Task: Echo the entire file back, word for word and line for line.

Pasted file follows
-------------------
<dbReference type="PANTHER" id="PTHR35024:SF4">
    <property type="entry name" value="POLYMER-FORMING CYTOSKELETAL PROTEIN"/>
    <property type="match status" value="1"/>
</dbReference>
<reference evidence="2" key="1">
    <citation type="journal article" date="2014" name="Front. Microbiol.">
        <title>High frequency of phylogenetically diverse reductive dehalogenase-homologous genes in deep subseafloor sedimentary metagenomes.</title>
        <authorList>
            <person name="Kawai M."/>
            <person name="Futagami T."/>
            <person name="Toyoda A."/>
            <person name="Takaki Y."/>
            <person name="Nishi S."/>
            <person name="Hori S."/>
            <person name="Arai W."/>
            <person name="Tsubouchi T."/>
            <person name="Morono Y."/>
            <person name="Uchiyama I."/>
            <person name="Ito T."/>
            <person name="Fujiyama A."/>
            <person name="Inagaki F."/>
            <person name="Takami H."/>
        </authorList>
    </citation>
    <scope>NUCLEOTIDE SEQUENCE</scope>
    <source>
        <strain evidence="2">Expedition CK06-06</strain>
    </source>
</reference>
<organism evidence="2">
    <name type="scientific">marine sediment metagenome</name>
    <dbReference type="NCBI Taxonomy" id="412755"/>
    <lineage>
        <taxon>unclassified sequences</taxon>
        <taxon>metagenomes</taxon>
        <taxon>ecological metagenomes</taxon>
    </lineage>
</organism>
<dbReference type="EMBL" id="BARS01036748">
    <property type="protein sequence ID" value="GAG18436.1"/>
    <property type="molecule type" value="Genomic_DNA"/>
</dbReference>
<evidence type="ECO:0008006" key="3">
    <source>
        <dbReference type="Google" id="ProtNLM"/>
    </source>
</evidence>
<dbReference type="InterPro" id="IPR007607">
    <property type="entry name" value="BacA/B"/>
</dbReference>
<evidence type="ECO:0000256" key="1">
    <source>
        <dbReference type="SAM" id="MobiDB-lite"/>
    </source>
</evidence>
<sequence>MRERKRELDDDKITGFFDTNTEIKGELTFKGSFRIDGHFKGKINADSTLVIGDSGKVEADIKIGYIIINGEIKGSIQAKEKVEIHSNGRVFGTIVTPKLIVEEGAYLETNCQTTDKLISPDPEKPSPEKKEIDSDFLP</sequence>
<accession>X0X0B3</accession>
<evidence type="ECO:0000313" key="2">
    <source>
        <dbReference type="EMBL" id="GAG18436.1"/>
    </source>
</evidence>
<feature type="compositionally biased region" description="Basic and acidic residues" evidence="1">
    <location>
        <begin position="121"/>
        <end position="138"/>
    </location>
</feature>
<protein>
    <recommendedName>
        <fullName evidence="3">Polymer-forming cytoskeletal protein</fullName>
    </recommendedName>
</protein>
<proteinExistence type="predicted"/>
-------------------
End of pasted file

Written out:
<dbReference type="PANTHER" id="PTHR35024:SF4">
    <property type="entry name" value="POLYMER-FORMING CYTOSKELETAL PROTEIN"/>
    <property type="match status" value="1"/>
</dbReference>
<reference evidence="2" key="1">
    <citation type="journal article" date="2014" name="Front. Microbiol.">
        <title>High frequency of phylogenetically diverse reductive dehalogenase-homologous genes in deep subseafloor sedimentary metagenomes.</title>
        <authorList>
            <person name="Kawai M."/>
            <person name="Futagami T."/>
            <person name="Toyoda A."/>
            <person name="Takaki Y."/>
            <person name="Nishi S."/>
            <person name="Hori S."/>
            <person name="Arai W."/>
            <person name="Tsubouchi T."/>
            <person name="Morono Y."/>
            <person name="Uchiyama I."/>
            <person name="Ito T."/>
            <person name="Fujiyama A."/>
            <person name="Inagaki F."/>
            <person name="Takami H."/>
        </authorList>
    </citation>
    <scope>NUCLEOTIDE SEQUENCE</scope>
    <source>
        <strain evidence="2">Expedition CK06-06</strain>
    </source>
</reference>
<organism evidence="2">
    <name type="scientific">marine sediment metagenome</name>
    <dbReference type="NCBI Taxonomy" id="412755"/>
    <lineage>
        <taxon>unclassified sequences</taxon>
        <taxon>metagenomes</taxon>
        <taxon>ecological metagenomes</taxon>
    </lineage>
</organism>
<dbReference type="EMBL" id="BARS01036748">
    <property type="protein sequence ID" value="GAG18436.1"/>
    <property type="molecule type" value="Genomic_DNA"/>
</dbReference>
<evidence type="ECO:0008006" key="3">
    <source>
        <dbReference type="Google" id="ProtNLM"/>
    </source>
</evidence>
<dbReference type="InterPro" id="IPR007607">
    <property type="entry name" value="BacA/B"/>
</dbReference>
<evidence type="ECO:0000256" key="1">
    <source>
        <dbReference type="SAM" id="MobiDB-lite"/>
    </source>
</evidence>
<sequence>MRERKRELDDDKITGFFDTNTEIKGELTFKGSFRIDGHFKGKINADSTLVIGDSGKVEADIKIGYIIINGEIKGSIQAKEKVEIHSNGRVFGTIVTPKLIVEEGAYLETNCQTTDKLISPDPEKPSPEKKEIDSDFLP</sequence>
<accession>X0X0B3</accession>
<evidence type="ECO:0000313" key="2">
    <source>
        <dbReference type="EMBL" id="GAG18436.1"/>
    </source>
</evidence>
<feature type="compositionally biased region" description="Basic and acidic residues" evidence="1">
    <location>
        <begin position="121"/>
        <end position="138"/>
    </location>
</feature>
<protein>
    <recommendedName>
        <fullName evidence="3">Polymer-forming cytoskeletal protein</fullName>
    </recommendedName>
</protein>
<proteinExistence type="predicted"/>